Andy Gray, head of mortgages for Barclays, said “The mortgage market continues to be fiercely competitive which has been driven by falling swap rates. This is good news for borrowers as they have the opportunity to fix at a lower rate than they may currently be paying, to save them money now and protect them against future interest rate rises. We have also for the second time this month, made substantial cuts on higher LTVs, slashing around 0.80 percentage points off three and five deals. These changes give borrowers who have a smaller deposit access to even lower rates, making home ownership even more affordable, and helping those with existing mortgages to save money.

“Remortgaging has built momentum this year across the market and our latest Great Escape package is the best deal we’ve offered at 75 per cent LTV since we launched these in the Autumn of 2010. Thousands of borrowers with mortgages at this LTV can now fix well below their SVR rate without having to pay any switching costs, making substantial savings to their monthly mortgage payments.”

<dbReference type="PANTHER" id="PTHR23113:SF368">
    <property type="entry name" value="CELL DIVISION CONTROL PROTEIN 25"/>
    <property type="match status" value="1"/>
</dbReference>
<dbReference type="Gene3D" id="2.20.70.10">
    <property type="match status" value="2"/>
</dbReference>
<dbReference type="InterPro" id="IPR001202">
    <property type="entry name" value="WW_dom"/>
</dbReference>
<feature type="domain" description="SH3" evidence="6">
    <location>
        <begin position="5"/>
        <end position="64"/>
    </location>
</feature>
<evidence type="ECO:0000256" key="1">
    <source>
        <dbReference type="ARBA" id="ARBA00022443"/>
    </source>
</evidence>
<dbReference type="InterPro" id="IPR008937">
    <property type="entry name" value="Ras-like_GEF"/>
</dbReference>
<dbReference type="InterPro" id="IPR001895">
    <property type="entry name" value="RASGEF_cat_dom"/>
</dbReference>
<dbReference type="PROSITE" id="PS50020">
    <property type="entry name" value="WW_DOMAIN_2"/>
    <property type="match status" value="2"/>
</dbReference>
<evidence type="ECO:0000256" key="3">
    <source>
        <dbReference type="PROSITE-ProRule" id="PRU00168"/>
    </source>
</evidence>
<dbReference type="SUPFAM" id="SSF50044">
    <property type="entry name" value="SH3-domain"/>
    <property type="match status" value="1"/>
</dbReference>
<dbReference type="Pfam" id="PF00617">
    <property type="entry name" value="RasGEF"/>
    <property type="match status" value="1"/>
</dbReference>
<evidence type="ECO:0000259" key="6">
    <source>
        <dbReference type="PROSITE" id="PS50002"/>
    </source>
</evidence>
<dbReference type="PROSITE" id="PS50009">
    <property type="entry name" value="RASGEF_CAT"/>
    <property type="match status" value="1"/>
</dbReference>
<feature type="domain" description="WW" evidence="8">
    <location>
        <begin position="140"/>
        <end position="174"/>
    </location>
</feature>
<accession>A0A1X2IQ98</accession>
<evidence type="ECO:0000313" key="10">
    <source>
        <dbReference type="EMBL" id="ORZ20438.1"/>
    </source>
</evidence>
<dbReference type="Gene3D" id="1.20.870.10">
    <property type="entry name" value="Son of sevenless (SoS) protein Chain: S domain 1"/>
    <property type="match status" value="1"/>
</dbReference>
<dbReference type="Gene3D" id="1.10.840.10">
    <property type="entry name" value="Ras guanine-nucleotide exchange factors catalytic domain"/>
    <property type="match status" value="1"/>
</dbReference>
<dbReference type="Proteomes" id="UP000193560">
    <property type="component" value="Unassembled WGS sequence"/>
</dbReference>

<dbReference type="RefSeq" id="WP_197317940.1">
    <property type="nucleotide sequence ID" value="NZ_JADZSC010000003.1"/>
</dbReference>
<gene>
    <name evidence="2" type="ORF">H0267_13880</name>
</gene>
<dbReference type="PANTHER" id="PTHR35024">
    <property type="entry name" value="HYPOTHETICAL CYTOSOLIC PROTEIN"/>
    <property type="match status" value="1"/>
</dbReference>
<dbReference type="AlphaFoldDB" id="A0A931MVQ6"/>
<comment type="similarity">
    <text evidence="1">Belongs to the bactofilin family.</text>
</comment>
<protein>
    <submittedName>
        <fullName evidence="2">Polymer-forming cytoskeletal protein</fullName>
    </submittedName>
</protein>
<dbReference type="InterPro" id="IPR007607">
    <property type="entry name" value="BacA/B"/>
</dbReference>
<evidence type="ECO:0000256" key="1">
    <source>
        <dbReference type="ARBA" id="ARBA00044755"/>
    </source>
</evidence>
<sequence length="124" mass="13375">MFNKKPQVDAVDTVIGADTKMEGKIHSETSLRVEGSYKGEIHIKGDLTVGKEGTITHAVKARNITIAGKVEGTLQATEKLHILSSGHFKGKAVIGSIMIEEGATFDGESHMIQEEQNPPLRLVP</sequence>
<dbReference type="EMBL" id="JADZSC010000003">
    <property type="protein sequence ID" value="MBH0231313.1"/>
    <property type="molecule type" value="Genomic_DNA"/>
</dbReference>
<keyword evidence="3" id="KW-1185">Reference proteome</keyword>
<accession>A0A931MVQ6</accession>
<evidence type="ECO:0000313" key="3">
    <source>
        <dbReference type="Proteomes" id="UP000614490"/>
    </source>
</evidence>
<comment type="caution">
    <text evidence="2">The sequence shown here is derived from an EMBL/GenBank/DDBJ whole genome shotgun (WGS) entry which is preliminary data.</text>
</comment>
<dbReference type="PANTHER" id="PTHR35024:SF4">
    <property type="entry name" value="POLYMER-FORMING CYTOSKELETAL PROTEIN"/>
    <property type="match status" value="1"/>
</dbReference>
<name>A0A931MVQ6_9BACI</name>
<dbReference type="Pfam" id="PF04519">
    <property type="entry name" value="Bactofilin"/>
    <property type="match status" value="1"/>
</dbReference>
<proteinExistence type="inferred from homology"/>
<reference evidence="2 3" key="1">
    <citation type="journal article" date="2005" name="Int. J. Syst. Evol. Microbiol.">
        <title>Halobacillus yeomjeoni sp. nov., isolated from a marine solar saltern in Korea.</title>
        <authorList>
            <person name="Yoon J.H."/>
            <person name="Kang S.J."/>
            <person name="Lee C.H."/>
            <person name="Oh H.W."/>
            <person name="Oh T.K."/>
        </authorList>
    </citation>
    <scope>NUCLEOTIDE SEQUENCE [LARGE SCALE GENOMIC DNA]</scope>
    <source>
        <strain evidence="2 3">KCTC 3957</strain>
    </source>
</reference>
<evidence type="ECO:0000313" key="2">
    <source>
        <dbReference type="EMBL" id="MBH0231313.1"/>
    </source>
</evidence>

All our mortgage deals allow borrowers to remortgage using our ‘Switch and Save’ service which provides free legal work and a valuation or £200 cashback. For borrowers opting for Great Escape this allows them to switch their mortgage with no application fee, free legal work, free valuation and £300 cashback to cover the cost of their existing lender’s mortgage exit fees.

For further information on Woolwich mortgages from Barclays please visit www.barclays.co.uk/mortgages.

‘Loans’ dominate consumer online searches

Five of the ten most queried search terms used by UK consumers to find personal finance products online in January, were loan-related. This is according to the latest quarterly research, ‘Retail Banking- January 2011, by independent search marketing specialist and technology firm Greenlight.

According to the report, there were 2.7 million retail finance-related searches conducted online. This was a 700,000 increase when compared with October 2010.

Most queried terms

Mortgages were the most popular subsector and accounted for 35% of searches (951,000), up 71% on October totals. The term ‘Mortgage calculator’ was the most queried, making up 13% (368,000) of all retail finance-related searches, almost double October levels.